Telling Our Stories:
Story telling is the Shuswap
way of passing our history
to the next generations
The Rejection of Funds
In 1975 something profound happened at the Union of BC Indian Chiefs Annual General Meeting in Chilliwack. After a couple of days of heavy discussion and debate regarding the paternalism of the Department of Indian Affairs toward Indian Bands and their leadership, the chiefs made a decision which would change DIA and First Nations relationship forever. Because of the strict control of funding to Bands and the continual severe shortfalls of funding to Bands, the Chiefs had had enough. They passed a resolution at this meeting whereby all bands in BC would, as a message to DIA, reject all further funds from the Department of Indian Affairs. This came to be known as the “Rejection of Funds”. Everyone throughout the whole assembly knew what this meant. There was fear and there was uncertainty. Many Bands, especially the smaller Bands were totally reliant on DIA personnel. Many wondered how they would manage. Nevertheless, most Bands adhered to the plan.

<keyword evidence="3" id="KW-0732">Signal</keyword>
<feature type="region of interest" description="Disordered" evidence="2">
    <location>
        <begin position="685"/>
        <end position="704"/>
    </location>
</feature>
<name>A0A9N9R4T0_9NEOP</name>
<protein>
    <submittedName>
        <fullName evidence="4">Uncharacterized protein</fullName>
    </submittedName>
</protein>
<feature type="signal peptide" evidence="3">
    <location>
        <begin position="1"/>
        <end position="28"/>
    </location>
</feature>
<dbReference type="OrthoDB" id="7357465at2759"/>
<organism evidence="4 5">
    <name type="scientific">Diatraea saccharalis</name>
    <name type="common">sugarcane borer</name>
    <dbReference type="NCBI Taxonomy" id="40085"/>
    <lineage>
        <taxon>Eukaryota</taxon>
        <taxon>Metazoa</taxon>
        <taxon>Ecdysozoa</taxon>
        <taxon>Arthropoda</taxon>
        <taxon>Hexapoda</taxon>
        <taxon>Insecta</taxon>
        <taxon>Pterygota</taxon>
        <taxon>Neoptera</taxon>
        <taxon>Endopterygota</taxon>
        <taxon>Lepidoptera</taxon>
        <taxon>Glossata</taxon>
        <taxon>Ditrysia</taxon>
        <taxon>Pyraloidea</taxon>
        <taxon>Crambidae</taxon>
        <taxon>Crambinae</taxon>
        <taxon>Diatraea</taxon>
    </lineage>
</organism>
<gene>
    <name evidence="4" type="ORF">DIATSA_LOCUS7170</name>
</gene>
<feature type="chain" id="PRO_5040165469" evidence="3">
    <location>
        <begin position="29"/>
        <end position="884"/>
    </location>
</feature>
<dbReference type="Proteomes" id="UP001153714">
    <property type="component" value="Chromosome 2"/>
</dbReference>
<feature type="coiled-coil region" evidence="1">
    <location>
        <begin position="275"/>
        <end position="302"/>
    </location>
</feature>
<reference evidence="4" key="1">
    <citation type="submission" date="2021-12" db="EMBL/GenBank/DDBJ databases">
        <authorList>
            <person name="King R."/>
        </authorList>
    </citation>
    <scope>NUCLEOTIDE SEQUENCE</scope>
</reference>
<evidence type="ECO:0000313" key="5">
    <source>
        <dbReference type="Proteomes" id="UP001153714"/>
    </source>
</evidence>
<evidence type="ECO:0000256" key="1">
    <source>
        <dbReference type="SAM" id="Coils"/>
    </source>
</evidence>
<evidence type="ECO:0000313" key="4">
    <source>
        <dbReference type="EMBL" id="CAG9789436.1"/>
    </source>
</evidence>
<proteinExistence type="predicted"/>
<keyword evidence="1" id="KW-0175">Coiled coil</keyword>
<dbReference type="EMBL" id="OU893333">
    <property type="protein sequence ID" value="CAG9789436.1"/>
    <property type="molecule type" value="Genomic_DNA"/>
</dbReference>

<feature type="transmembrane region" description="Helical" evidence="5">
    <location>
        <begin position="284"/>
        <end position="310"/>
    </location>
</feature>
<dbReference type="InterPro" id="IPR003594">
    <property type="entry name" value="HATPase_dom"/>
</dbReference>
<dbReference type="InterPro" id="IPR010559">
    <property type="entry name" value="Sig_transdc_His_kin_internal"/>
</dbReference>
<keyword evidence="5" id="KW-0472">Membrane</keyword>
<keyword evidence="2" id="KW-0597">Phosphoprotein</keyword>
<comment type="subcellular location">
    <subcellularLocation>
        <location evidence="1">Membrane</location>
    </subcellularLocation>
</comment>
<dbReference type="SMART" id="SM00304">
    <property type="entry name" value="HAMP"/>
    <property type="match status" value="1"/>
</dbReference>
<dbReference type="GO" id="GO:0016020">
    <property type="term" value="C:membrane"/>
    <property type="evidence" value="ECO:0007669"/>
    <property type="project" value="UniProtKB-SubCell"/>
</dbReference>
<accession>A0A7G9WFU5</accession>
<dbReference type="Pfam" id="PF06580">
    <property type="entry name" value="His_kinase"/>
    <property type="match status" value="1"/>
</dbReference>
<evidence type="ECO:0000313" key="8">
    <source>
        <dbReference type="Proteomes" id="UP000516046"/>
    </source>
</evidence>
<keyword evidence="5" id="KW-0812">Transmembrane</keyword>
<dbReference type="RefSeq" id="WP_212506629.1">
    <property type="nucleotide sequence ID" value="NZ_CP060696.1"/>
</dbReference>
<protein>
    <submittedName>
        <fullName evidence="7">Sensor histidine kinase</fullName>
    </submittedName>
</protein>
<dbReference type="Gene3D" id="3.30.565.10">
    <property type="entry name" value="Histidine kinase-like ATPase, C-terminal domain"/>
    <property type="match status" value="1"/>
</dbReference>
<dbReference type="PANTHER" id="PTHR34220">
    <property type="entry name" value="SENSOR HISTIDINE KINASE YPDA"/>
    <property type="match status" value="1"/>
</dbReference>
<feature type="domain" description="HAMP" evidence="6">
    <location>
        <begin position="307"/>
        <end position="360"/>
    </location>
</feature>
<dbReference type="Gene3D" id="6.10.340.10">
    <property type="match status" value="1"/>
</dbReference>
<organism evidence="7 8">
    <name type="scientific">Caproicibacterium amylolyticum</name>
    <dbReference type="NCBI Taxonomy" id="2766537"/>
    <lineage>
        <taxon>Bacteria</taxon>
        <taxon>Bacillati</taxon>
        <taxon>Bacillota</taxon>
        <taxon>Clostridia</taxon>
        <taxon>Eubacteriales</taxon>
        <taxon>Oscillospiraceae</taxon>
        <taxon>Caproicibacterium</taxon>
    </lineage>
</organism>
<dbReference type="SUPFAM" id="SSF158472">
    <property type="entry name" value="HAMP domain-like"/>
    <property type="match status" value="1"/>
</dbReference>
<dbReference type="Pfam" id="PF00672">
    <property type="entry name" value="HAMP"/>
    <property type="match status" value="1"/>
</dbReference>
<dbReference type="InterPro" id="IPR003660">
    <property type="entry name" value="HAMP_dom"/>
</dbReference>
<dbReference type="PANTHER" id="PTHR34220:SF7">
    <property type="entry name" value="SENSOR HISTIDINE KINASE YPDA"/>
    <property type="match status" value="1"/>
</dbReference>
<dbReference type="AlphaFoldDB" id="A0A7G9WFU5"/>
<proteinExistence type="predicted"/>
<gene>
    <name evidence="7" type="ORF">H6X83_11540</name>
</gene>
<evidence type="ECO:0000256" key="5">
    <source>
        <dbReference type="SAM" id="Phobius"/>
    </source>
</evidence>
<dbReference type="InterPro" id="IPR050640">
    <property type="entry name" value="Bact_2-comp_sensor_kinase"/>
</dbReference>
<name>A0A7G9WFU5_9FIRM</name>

Bands refused to accept payments which sometimes were scheduled to be transferred to Bands on a monthly basis. Many of these transfers required reports before payments were made. Some Bands even put up signs coming into the reserves prohibiting DIA personnel from entering the reserve. DIA personnel did not enter the reserves, nor did they make calls to Band offices. Most staff were laid off until further notice. It was very hard on Bands, especially band members who relied on welfare. These members were given the option of going directly to the DIA office in Williams Lake to pick up their cheques. The plan was followed through for about six months. All the while the UBCIC continued to negotiate with the Department of Indian Affairs about the issues which brought about the ongoing actions. There was even a takeover and sit in at the Regional offices of the DIA in Vancouver by band members from all over the province, including our own. This sit in lasted about a couple of weeks.
Shortly after the sit in, I guess some progress had been made between the Union leadership and the DIA officials. The Union then began informing bands that it was acceptable to start accepting funding from DIA again. Although we began receiving funding again form DIA, our working relationship would never be the same. I believe that this was when, in about 1976, the Cariboo Tribal Council was formed.